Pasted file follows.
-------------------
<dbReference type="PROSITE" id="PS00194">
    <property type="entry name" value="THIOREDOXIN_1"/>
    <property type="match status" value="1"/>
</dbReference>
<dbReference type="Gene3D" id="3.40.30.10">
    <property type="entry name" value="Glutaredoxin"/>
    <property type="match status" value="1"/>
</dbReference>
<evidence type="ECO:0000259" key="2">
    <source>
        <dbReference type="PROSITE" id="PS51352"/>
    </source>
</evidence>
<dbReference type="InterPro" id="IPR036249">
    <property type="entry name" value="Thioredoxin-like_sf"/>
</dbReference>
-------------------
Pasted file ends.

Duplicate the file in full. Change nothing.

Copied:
<dbReference type="PROSITE" id="PS00194">
    <property type="entry name" value="THIOREDOXIN_1"/>
    <property type="match status" value="1"/>
</dbReference>
<dbReference type="Gene3D" id="3.40.30.10">
    <property type="entry name" value="Glutaredoxin"/>
    <property type="match status" value="1"/>
</dbReference>
<evidence type="ECO:0000259" key="2">
    <source>
        <dbReference type="PROSITE" id="PS51352"/>
    </source>
</evidence>
<dbReference type="InterPro" id="IPR036249">
    <property type="entry name" value="Thioredoxin-like_sf"/>
</dbReference>